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An excerpt from www.HouseOfNames.com archives copyright 2000 - 2016


An ancient Pictish-Scottish family was the first to use the name Crookshank. It is a name for someone who lived at or near the Cruick River in Kincardinshire. The word shank means a point of a hill. Some people mistakenly think the name is a nickname for someone who had crooked shanks or was bowlegged but this was not the case.

Crookshank Early Origins



The surname Crookshank was first found in Kincardineshire (Gaelic: A' Mhaoirne), a former county on the northeast coast of the Grampian region of Scotland, and part of the Aberdeenshire Council Area since 1996, where they held a family seat from very ancient times.

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Crookshank Spelling Variations


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Crookshank Spelling Variations



During the Middle Ages, there was no basic set of rules and scribes wrote according to sound. The correct spelling of Scottish names were further compromised after many haphazard translations from Gaelic to English and back. Spelling variations of the name Crookshank include Cruickshank, Cruikshank, Crookshank, Crookshanks and many more.

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Crookshank Early History


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Crookshank Early History



This web page shows only a small excerpt of our Crookshank research. Another 229 words (16 lines of text) covering the year 1296 is included under the topic Early Crookshank History in all our PDF Extended History products and printed products wherever possible.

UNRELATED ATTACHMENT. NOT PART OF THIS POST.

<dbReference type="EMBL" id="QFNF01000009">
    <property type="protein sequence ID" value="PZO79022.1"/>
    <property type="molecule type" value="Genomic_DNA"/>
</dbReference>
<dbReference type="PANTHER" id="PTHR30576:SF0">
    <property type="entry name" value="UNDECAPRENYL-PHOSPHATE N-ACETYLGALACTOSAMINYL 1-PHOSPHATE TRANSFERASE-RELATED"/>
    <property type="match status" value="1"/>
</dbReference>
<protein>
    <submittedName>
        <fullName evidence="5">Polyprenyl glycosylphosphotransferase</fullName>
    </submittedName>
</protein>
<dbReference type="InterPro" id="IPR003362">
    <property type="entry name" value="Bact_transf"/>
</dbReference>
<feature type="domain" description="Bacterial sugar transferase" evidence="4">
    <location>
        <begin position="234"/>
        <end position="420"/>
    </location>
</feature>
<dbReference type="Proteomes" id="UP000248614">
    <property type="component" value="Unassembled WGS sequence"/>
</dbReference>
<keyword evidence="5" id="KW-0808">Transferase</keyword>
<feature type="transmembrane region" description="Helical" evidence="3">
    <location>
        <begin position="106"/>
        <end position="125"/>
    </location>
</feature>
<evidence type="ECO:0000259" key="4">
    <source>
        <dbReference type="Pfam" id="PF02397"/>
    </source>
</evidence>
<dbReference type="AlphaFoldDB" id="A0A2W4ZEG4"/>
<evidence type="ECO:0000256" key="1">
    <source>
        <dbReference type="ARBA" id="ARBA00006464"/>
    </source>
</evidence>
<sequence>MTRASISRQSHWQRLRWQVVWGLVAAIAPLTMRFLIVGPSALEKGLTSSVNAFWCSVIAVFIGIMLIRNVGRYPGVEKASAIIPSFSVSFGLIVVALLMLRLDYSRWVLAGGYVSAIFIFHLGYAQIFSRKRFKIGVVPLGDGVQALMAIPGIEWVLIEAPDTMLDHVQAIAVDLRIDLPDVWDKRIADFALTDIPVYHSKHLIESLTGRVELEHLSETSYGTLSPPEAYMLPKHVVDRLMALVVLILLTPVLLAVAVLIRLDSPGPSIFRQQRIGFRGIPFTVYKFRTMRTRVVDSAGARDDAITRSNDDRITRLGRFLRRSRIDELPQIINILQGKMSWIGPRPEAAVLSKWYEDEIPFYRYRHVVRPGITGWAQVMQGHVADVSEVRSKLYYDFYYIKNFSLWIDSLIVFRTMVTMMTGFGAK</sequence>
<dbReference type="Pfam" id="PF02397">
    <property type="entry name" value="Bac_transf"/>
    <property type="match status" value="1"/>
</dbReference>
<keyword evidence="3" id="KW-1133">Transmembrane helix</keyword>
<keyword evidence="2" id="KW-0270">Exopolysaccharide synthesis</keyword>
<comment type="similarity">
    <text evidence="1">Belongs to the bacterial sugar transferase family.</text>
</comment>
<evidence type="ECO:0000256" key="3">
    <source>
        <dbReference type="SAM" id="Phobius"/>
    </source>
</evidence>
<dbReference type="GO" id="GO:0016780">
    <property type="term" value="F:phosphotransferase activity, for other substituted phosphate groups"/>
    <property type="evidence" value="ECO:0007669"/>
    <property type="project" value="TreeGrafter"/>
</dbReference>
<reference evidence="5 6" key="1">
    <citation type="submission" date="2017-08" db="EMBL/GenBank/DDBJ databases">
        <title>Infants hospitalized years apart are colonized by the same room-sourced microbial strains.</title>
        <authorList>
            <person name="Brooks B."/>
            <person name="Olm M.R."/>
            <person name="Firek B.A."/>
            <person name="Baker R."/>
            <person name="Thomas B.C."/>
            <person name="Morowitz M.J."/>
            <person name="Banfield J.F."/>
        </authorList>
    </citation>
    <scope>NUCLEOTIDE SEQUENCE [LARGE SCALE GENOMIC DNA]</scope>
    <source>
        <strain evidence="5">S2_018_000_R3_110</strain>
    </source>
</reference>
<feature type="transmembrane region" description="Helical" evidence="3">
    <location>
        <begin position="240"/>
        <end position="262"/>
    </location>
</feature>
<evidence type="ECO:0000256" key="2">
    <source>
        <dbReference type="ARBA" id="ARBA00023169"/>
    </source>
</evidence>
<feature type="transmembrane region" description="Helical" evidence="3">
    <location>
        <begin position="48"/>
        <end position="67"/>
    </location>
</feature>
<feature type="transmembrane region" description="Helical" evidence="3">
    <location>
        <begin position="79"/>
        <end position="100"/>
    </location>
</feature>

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Crookshank Early Notables (pre 1700)


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Crookshank Early Notables (pre 1700)



More information is included under the topic Early Crookshank Notables in all our PDF Extended History products and printed products wherever possible.

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The Great Migration


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The Great Migration



Scots left their country by the thousands to travel to Australia and North Ameri ca. Desperate for freedom and an opportunity to fend for themselves, many paid huge fees and suffered under terrible conditions on long voyages. Still, for those who made the trip, freedom and opportunity awaited. In North America, many fought their old English oppressors in the American War of Independence. In recent years, Scottish heritage has been an increasingly important topic, as Clan societies and other organizations have renewed people's interest in their history. An examination of passenger and immigration lists shows many early settlers bearing the name of Crookshank:

Crookshank Settlers in United States in the 17th Century

  • Elizabeth Crookshank, who landed in Maryland in 1664
  • Alexander Crookshank settled in Barbados in 1678

Crookshank Settlers in United States in the 18th Century

  • William Crookshank settled in New York State in 1719
  • Robert Crookshank settled in Georgia in 1735
  • James Crookshank settled in New York State in 1788
  • David Crookshank settled in Wilmington Del. in 1789
  • John Crookshank, who arrived in New York in 1798

Crookshank Settlers in United States in the 19th Century

  • Alexander Crookshank, who arrived in Allegany (Allegheny) County, Pennsylvania in 1844

Crookshank Settlers in United States in the 20th Century

  • Frank Crookshank, aged 23, who landed in America from Halifax, in 1907
  • Margaret Crookshank, aged 50, who settled in America from Birkenhead, England, in 1913
  • Emma W. Crookshank, aged 50, who settled in America from London, England, in 1919
  • William Crookshank, aged 23, who emigrated to the United States from Glasgow, Scotland, in 1923
  • Harry F. C. Crookshank, aged 31, who emigrated to the United States from London, England, in 1924
  • ... (More are available in all our PDF Extended History products and printed products wherever possible.)

Crookshank Settlers in Canada in the 18th Century